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Gene Therapy for Mesothelioma

Gene Therapy as Cancer Treatment

While originally developed to treat inherited diseases, within the last decade or so, gene therapy has been used to try to fight cancer, including an incurable type caused by exposure to asbestos called mesothelioma.

Suicide Gene Therapy 

With respect to mesothelioma, there are two approaches to gene therapy that have shown some promise in clinical trials.  One form is called “suicide gene therapy,” where genetic material is used to make cancer cells more receptive to chemotherapy drugs that can inhibit the progression of mesothelioma. With suicide gene therapy, a virus is sent to the tumor, infecting only the cancer cells. Once in the tumor, the gene carried by the virus instructs the cancer cells to produce a specific protein that makes the tumor susceptible to a drug that will kill the cancerous mesothelioma cells and leave the healthy cells unharmed.

A clinical trial of suicide gene therapy was conducted at the University of Pennsylvania Medical Center that showed promising results.  Out of 34 patients that received the genetically altered virus, four patients showed “considerable tumor regression” while two others had “complete regression that lasted more than seven years.”

Boosting the Immune System

Another form of gene therapy for mesothelioma patients involves boosting the body’s immune system. This form of gene therapy is achieved by introducing genetically altered viruses that bolster cytokines in target (cancer) cells. Cytokines are a type of regulatory protein. The cytokines help the body’s immune system attack the cancer cells.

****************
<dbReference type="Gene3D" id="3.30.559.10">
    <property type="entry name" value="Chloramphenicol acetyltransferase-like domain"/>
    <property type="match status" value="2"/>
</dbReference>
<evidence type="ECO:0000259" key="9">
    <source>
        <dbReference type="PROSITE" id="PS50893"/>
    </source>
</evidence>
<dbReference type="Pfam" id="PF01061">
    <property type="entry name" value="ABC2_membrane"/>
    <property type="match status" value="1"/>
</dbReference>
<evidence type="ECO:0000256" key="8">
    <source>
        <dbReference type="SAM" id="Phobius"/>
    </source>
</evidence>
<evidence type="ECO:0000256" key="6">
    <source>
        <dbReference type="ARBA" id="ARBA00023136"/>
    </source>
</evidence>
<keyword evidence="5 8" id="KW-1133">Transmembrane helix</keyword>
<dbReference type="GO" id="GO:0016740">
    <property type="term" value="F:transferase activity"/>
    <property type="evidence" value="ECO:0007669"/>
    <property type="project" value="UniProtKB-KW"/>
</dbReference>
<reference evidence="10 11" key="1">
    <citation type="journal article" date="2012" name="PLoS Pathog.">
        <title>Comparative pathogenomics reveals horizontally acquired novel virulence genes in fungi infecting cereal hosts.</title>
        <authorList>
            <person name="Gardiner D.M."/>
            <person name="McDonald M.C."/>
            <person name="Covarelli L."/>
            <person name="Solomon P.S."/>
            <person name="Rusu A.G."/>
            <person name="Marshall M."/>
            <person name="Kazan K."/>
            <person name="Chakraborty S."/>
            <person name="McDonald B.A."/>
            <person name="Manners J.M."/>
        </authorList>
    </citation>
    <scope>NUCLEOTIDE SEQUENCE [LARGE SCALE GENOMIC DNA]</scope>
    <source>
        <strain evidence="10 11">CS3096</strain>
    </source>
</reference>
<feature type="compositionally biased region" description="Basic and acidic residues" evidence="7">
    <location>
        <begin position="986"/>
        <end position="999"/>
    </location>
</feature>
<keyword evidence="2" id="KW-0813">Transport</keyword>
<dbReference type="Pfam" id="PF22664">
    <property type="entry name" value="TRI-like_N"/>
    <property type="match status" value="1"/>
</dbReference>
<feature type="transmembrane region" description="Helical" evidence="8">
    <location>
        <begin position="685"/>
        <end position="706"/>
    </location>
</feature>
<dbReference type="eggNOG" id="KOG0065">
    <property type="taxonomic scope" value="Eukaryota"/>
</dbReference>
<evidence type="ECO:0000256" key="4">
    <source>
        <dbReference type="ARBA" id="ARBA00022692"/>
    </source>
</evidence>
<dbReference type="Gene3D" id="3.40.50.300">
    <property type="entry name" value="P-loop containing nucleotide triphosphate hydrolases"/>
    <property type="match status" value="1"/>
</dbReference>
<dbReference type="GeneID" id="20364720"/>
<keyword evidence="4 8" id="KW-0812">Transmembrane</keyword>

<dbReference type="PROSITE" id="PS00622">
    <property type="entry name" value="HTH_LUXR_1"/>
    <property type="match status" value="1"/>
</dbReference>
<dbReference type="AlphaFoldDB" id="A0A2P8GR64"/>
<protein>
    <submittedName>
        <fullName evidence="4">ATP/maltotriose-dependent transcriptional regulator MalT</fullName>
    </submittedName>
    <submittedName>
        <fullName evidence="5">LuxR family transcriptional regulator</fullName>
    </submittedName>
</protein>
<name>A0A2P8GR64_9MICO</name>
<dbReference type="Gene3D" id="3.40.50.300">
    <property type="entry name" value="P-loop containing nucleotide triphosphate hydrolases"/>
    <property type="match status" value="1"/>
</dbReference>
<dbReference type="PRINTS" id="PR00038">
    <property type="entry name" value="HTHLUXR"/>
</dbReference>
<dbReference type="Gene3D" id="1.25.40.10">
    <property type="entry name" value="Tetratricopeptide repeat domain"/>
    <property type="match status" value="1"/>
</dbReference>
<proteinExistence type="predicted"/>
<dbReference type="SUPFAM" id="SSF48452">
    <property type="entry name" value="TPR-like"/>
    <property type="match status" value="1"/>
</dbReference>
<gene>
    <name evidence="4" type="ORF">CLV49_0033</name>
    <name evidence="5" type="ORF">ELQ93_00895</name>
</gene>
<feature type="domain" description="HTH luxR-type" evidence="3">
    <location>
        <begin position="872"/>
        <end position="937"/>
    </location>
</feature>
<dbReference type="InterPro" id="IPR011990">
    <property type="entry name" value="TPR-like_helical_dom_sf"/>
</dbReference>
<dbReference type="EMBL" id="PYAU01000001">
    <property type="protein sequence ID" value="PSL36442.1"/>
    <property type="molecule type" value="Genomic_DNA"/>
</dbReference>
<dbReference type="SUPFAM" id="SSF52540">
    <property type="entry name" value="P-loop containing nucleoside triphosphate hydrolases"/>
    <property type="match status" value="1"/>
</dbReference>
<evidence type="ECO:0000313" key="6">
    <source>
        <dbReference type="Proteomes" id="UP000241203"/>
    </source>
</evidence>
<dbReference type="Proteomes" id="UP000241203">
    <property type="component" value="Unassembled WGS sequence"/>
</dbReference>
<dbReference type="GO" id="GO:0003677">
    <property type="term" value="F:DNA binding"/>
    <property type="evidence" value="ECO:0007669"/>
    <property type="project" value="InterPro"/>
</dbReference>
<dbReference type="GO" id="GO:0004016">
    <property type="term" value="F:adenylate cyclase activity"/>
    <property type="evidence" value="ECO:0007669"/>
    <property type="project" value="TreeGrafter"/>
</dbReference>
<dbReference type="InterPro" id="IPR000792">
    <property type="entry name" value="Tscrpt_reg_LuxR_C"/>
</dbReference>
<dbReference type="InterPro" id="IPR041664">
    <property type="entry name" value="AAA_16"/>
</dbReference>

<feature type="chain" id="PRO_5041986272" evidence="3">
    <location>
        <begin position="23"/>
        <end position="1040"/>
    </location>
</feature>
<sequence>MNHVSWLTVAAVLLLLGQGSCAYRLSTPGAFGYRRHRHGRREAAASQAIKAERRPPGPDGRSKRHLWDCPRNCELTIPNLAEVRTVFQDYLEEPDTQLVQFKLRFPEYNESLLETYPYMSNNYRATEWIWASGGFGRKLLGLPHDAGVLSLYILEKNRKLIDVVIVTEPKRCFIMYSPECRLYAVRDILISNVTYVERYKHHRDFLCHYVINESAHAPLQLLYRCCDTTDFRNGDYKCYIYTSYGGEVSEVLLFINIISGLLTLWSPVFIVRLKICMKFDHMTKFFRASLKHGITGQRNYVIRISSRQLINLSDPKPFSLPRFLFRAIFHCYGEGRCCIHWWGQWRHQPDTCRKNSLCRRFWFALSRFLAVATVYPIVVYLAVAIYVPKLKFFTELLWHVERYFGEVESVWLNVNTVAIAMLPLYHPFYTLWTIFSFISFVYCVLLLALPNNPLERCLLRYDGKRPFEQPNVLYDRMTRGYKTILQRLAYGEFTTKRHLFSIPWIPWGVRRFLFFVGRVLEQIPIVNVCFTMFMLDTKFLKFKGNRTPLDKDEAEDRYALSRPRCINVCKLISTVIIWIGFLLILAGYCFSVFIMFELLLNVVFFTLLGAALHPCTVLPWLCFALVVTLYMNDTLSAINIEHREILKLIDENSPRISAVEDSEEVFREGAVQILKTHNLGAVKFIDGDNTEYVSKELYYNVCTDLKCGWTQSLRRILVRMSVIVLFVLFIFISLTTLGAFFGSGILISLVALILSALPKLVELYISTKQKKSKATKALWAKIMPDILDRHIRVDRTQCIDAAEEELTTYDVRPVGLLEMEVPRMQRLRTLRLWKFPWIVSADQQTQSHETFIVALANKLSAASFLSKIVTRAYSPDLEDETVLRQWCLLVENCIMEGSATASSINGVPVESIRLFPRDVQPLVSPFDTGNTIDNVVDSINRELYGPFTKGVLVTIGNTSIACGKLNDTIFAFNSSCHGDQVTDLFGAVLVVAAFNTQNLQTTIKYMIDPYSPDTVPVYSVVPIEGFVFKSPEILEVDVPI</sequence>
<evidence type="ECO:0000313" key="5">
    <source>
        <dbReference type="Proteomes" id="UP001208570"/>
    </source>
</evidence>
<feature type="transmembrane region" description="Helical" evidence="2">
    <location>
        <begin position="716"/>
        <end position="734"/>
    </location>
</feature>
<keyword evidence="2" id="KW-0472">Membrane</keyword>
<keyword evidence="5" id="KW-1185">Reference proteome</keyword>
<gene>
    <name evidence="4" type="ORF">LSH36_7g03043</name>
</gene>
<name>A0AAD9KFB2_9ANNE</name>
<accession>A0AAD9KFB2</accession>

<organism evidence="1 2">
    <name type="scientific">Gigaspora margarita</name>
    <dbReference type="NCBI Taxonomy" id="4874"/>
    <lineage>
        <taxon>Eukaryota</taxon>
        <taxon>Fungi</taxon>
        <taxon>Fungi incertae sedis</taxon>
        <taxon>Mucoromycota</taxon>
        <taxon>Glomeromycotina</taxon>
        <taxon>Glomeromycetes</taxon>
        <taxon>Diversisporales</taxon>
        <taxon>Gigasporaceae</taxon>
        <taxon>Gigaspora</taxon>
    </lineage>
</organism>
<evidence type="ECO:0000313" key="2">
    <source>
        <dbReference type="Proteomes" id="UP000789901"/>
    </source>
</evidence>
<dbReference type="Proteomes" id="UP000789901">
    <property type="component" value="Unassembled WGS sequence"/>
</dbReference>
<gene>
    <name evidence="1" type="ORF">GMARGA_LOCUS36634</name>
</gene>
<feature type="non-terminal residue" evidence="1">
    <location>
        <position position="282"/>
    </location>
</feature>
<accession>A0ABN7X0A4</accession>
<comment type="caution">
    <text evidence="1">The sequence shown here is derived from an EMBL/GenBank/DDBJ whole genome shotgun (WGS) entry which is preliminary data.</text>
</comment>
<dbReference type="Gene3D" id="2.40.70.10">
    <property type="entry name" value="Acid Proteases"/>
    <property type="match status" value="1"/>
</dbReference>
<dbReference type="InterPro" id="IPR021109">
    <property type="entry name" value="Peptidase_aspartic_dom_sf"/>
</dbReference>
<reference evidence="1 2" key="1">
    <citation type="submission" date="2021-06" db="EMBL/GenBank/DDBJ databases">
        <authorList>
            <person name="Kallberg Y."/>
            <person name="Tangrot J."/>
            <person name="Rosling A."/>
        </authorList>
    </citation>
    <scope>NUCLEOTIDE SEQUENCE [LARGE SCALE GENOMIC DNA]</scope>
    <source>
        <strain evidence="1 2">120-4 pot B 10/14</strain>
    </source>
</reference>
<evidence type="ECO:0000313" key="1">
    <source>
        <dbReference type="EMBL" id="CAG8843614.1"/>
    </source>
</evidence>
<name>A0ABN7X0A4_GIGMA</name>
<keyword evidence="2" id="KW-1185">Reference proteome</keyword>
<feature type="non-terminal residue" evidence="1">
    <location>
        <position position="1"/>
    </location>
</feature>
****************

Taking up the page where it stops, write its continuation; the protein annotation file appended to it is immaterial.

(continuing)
Since gene therapy involves injecting genetically altered viruses into the patient’s body, the patient may experience symptoms commonly associated with viruses, such as fever, nausea and chills. The FDA requires further investigation of gene therapy to assess the immune system’s response to the viruses used to deliver the genes.      

Challenges with Malignant Mesothelioma

One of the challenges to ensuring a long-term cure from gene therapy is that malignant mesothelioma involves rapidly dividing cancerous cells. The nature of such rapid cancer cell division  makes infusing every cell with the virus difficult. Despite the apparent short-term benefits of gene therapy that have been observed, further research is required before gene therapy procedures are approved for widespread public use.